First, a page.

Sushi: The Japanese Delicacy
Sushi is a Japanese dish, popular all throughout the world. Sushi lovers, young and old alike, mistakenly think Sushi refers to raw sea fish. Sushi actually means vinegar-flavored rice and the raw food accompanying it are called Sashimi.
Types of Sushi Preparations
There are five kinds of Sushi preparations like Nigiri, Maki, Temaki, Chirashi and Inari Sushis. Sushi rice is the staple ingredient in all of them. The types are determined by the kind of fillings or toppings used. The same ingredients can be served, assembled in both traditional and modern ways.
Nigiri Sushi is the most popular form of Sushi. It is served with an oblong mound of rice topped by wasabi and a thin slice of egg, seafood or any meat. While the egg is always served cooked, the seafood and the meat may be raw.
Maki Sushi is served rolled in nori, which is a kind of pressed seaweed. The rice, seaweed and the toppings are rolled into a cylindrical shape using a bamboo mat. The roll is then sliced into various thick and thin pieces. The California and Boston rolls are examples of this Sushi.
Temaki Sushi is similar to Maki except that it is hand rolled into a cone and is not chopped into small pieces.
Chirashi Sushi A rare Sushi, it consists of a bowl of rice with toppings of Sashimi or raw seafood or fish.
Inari Sushi Rare than even Chirashi are served as fried pouches of tofu stuffed with rice.
Ingredients for cooking up the best Sushi preparations
Rice: All Sushi preparations use short – grained Japonica rice mixed with a dressing of rice vinegar, sugar, salt, kombu and sake. The right stickiness is its essential quality.
Nori: These are wrappers made from sea weed, a type found in Japan. It is toasted before use. Nori by itself is edible. There are many kinds of ‘nori’ but the best quality is used in Sushi.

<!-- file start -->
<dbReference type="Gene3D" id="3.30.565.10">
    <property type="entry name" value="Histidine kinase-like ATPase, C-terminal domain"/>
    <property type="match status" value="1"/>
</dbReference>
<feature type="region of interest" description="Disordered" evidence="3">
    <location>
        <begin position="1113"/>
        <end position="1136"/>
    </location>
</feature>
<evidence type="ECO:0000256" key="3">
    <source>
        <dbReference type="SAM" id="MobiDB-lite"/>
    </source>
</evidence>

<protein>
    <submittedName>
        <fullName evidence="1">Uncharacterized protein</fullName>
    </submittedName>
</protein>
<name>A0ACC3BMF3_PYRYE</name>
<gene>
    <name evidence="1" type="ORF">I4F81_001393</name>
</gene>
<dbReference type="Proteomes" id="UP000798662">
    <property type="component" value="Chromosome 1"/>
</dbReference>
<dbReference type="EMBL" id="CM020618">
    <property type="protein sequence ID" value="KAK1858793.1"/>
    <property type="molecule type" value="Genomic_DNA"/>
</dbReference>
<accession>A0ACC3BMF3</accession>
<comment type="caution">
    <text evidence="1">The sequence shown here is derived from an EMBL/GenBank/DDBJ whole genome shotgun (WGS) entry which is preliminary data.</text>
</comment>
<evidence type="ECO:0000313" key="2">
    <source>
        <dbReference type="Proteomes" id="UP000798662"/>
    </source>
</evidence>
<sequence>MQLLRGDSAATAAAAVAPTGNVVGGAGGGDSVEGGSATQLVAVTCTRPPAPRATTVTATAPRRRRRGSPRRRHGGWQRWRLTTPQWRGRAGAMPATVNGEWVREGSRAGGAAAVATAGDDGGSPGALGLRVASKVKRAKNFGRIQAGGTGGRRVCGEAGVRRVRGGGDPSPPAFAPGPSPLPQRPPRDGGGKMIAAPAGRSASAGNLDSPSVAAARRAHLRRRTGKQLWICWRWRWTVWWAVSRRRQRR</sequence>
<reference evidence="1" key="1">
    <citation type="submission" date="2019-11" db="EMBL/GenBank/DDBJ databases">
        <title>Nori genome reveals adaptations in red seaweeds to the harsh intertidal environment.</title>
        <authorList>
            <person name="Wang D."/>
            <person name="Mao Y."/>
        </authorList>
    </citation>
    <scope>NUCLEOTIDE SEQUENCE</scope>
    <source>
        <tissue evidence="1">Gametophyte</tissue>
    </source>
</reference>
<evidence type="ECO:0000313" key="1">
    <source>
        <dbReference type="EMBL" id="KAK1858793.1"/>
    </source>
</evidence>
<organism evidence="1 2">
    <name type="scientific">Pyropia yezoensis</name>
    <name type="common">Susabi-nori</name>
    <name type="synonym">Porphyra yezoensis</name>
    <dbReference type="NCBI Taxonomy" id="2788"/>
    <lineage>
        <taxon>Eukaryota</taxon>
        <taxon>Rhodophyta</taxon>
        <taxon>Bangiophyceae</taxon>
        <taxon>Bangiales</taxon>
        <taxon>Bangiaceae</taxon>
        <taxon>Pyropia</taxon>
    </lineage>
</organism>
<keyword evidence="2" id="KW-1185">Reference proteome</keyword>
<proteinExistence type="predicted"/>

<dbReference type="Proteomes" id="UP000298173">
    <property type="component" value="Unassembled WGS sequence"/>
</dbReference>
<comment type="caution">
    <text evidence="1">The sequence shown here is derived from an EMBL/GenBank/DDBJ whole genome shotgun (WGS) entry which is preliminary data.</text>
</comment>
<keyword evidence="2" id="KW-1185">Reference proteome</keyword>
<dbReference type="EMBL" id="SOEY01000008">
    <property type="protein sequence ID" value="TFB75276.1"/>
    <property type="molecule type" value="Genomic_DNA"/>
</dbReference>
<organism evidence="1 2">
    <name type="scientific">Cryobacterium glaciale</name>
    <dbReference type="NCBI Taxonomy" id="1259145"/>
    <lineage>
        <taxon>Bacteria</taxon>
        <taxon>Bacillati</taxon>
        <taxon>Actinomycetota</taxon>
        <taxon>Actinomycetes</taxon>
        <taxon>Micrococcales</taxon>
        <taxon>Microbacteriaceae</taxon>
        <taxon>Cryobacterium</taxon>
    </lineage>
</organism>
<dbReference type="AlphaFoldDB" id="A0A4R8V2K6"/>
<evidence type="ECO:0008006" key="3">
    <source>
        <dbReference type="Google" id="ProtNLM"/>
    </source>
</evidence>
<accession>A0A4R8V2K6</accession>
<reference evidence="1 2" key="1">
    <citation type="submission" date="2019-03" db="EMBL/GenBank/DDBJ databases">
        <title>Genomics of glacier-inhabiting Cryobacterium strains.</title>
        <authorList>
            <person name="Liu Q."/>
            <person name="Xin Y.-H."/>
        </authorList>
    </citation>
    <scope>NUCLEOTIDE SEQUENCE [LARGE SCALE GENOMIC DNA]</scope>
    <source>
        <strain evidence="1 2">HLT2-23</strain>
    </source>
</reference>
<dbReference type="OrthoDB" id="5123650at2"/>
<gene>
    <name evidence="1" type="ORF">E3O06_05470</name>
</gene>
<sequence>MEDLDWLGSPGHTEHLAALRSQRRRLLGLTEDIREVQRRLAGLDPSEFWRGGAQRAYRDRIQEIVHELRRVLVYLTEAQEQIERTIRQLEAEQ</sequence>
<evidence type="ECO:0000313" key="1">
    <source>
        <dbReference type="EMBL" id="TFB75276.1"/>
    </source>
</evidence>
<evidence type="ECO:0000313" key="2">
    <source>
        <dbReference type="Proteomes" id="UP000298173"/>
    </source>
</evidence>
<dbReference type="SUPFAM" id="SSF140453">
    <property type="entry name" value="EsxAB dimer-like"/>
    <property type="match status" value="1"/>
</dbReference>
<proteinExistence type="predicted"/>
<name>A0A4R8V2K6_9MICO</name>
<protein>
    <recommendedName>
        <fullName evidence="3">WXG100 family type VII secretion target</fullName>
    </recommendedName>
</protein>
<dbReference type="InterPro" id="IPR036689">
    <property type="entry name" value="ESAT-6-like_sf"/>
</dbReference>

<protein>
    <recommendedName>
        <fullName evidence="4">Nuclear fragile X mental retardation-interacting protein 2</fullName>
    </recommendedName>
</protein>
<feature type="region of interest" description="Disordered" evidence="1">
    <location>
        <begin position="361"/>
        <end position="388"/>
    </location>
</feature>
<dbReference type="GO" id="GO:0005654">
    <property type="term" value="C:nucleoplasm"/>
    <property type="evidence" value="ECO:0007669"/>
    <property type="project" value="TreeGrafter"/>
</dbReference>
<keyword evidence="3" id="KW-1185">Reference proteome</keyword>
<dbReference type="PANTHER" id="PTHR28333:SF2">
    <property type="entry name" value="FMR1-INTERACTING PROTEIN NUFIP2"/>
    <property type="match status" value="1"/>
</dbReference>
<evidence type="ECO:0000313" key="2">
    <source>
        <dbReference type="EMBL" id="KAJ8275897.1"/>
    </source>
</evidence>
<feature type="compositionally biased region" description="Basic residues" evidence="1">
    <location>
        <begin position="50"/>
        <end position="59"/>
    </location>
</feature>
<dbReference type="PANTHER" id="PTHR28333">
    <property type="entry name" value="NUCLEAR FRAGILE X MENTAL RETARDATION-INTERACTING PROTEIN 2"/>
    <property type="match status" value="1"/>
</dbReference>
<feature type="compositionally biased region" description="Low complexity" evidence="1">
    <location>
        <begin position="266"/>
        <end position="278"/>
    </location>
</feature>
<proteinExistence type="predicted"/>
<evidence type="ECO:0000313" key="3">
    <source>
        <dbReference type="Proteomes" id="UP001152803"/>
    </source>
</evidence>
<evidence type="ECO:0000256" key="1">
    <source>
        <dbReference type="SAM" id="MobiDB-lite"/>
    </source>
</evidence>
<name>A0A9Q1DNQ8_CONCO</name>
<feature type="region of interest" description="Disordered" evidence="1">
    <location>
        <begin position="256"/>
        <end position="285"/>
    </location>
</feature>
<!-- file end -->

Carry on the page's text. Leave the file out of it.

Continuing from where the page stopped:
Toppings used in Sushi
Fish: For culinary, sanitary and aesthetic reasons the fish eaten raw must be fresher and of higher quality than fish which is cooked. In fact, professionals are employed to select the fish. Fish served raw are sea fish like tuna, mackerel and salmon. Fresh water fishes are cooked and never eaten raw since they are likely to contain parasites. The most valued Sushi ingredient is “toro”, the fatty cut of tuna. Toro comes in many qualities.
Sea food: Squid, octopus, shrimp and various shell fishes are used for sea food.
Vegetables: Pickled Daikon radish, pickled vegetables, fermented soya beans, asparagus, yam, tofu and gourd are some of the topping vegetables.
Red meat: Beef, ham, sausage and horse meat, often lightly cooked, are used for toppings.
Eggs: Slightly sweet layered omelettes and raw quail eggs are used as toppings.
Condiments used for preparing Sushi
The three main condiments are:
– shoyu which is soy sauce
– “wasabi” which is the grated root of the “wasabi” plant. Real “wasabi”, called “hon-wasabi” has anti-bacterial property which prevents food poisoning.
– “gari” which is sweet pickled ginger, cleanses the palette and aids in digestion.
Presentation is most important
Traditionally Sushi is served in an austere style in single or double tone colored plates. In smaller Japanese restaurants, plates are dispensed with, and the dish is had straight from the wooden counter. However in many places, particularly in U.S., a European sensibility has been imparted in to Sushi serving, resembling French cuisine.